Does therapy have an image problem?

There's a brief and intriguing article in today's New York Times, asserting that psychotherapy has an image problem. Whether the author is being deliberately provocative or not, I like the article for the conversation it has generated - and in particular, this response, from a practising psychologist in Pittsburgh: 

'In reality, psychotherapy is nothing like a drug. Rather, it is a complex but profoundly rewarding process of examining one's life, history, desires, relationships, hopes, and fears in order to open up new possibilities and make new meaning out of one's experience. It is inherently discursive, inherently existential, and inherently relational.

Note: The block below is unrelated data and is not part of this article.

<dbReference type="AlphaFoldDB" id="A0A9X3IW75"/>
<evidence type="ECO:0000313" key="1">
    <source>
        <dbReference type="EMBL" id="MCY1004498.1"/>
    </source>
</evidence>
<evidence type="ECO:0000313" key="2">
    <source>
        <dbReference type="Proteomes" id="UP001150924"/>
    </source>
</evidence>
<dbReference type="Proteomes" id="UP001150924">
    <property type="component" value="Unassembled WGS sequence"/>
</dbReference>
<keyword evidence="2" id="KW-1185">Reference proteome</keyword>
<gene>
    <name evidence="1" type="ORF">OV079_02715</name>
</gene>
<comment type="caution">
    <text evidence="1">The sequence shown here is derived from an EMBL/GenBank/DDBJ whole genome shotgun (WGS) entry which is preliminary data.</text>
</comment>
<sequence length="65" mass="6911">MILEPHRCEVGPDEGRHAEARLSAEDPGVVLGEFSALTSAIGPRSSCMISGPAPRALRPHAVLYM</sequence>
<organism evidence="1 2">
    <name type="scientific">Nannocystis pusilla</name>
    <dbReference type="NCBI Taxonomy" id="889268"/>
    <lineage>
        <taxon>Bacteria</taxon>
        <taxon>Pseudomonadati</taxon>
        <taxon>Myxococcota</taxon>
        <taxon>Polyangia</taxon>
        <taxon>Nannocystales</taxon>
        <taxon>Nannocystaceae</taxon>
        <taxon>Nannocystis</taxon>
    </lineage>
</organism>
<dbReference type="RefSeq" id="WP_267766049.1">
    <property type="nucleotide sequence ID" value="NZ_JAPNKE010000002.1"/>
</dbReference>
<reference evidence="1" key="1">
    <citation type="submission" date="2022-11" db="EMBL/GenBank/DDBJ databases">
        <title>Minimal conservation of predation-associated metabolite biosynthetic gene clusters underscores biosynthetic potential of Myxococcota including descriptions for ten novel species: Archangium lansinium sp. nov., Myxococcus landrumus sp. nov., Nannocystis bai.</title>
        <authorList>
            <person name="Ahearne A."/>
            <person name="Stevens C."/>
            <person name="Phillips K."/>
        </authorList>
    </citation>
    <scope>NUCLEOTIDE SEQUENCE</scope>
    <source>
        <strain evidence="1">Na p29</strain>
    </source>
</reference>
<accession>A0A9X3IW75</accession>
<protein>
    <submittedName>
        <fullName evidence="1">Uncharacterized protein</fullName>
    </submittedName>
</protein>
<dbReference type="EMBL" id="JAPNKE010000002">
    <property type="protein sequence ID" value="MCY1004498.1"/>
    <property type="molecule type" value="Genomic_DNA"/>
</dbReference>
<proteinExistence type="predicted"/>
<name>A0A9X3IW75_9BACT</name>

At the outset, we never know quite where it will take us, what we will discover in the process, or indeed whether we will achieve our initial goals. However, psychotherapy of some duration undertaken with a competent therapist seldom fails to be deeply meaningful.' 

I'm keen to hear your views on this, dear Alliance members. Do we have  - ahem - a collective image problem..?!

Warmest wishes,


9142444864?profile=original(New Yorker cartoon by Leo Cullum)